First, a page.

Horror film has always been at its best when representing in some form the genuine fears populating society at the time of release. Whether it be the cold-war fears of the 1950s or the feral youth of the 2000s, horror film has managed to tap into our base fears through the very real issues plaguing contemporary culture. Arguably, the genre has never been as powerful or influential as it was between the beginning of the American New Wave and the total commercialisation and high-concept era of the 1980s. In other words, the best horror films ever made appeared in the 12 years between 1967 and 1979.
30. The Amityville Horror (Stuart Rosenberg, USA, 1979)
Based on a true story, The Amityville Horror tells the tale of the Lutz family who move into their dream home only for it to turn into a supernatural nightmare.
29. The Last House on the Left (Wes Craven, USA, 1972)
Sadistic, violent and uncompromising, Wes Craven’s The Last House on the Left was notoriously banned in the UK during the “video nasty” scare of the 1980s. It is a story of savage torture, rape and murder followed by a similarly violent revenge attack. The film is not a particularly good one but it is worth experiencing if only for its ability to torment the viewer. The film does indicate a period of American film when violence seeped into the mainstream. It isn’t a movie you’ll need to see twice.
28. Phantasm (Don Coscarelli, USA, 1979)
This cult classic from Don Coscarelli who wrote, directed, produced, and edited the film, introduced the world to the infamous Tall Man, a mad undertaker who turns his victims into dwarf zombies. Bravo ranked the film as one of the scariest ever made.
27. Shivers (David Cronenberg, Canada, 1975)
Shivers is one of many body-horror films from talented writer-director David Cronenberg. The film, which looks at a parasite that infects a number of people in a Montreal apartment block, is a reaction to changing attitudes towards sex during the 1970s. The parasite in question causes in its hosts an uncontrollable sexual appetite and is passed through sexual intercourse.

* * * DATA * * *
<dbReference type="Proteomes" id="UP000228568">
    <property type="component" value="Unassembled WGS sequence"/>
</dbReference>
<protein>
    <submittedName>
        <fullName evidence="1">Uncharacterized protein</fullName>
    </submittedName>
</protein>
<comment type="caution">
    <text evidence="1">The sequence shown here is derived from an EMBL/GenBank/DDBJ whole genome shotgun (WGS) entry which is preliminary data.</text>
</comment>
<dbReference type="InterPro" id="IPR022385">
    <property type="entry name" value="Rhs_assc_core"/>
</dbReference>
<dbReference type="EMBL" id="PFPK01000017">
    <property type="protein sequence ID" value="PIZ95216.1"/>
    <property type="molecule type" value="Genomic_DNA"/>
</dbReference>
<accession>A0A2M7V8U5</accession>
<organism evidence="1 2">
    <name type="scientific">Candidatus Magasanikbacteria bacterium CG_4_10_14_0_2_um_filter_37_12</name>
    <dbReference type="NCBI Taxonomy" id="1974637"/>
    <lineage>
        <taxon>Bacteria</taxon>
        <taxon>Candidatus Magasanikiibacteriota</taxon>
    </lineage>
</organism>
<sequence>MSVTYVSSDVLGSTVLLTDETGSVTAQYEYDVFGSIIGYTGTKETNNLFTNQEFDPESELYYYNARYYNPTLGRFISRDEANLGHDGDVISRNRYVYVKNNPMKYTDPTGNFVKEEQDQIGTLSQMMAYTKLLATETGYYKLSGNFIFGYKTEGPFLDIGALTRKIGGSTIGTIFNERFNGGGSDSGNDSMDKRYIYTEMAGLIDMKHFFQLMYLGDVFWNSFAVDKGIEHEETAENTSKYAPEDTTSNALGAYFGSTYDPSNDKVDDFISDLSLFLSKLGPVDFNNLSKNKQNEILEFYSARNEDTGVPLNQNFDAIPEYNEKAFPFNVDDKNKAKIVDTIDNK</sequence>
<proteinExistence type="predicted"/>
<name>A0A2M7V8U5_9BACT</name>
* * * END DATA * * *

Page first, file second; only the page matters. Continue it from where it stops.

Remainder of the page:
26. The Fury (Brian De Palma, USA, 1978)
Brian De Palma’s hugely entertaining horror film is a post-Carrie look at telekinesis and its damaging attributes. It boasts a stellar cast which includes Kirk Douglas, John Cassavetes, Amy Irving, Carrie Snodgress, and Charles Durning, with a score by John Williams. Renowned film critic Pauline Kael had high praise of Williams’ score.
25. When A Stranger Calls (Fred Walton, USA, 1979)
When A Stranger Calls suffers because its opening 20 minutes is arguably the best 20 minutes of any horror film ever made. Why this is a problem becomes apparent when you realise the rest of the film can’t live up to the quality of the fingernail-devouring first act. But director Fred Walton makes up for it somewhat with a suitably tension-filled finale. It isn’t surprising that the first part of the film was originally made as a short film. However, after the success of Halloween, the film was extended. It tells the story of babysitter who begins to receive strange calls from a man who asks her if she’s ‘checked the children’. What transpires is a heart-in-mouth thrill ride that culminates in a brilliant twist. And this is all in the first few minutes.
24. The House That Dripped Blood (Peter Duffell, UK, 1971)
An anthology of stories greets you in Peter Duffell’s The House That Dripped Blood. A detective investigates four mysterious cases that all concern a strange house.
23. Sisters (Brian De Palma, USA, 1973)
Actress friends Margot Kidder and Jennifer Salt star in Brian De Palma’s Sisters which looks at a pair of Siamese twins who are struggling to live together harmoniously after being surgically separated. Kidder plays the twins. Salt is an eager reporter who witnesses a murder and believes the twins have something to do with it.
22. Legend of Hell House (John Hough, UK, 1973)
Richard Matheson adapted his own novel for John Hough’s Legend of Hell House, a film which looks at a group of paranormal researchers who go to the infamous Hell House to prove or disprove its supernatural credentials. The film is influenced by 1959’s House on Haunted Hill and 1963’s The Haunting.
21. Martin (George A. Romero, USA, 1977) – See also Modern Vampire | Top 10 George A. Romero Films
George A. Romero’s Martin strips the gothic horror credentials of the vampire genre to create a unique, modern take on the monster.
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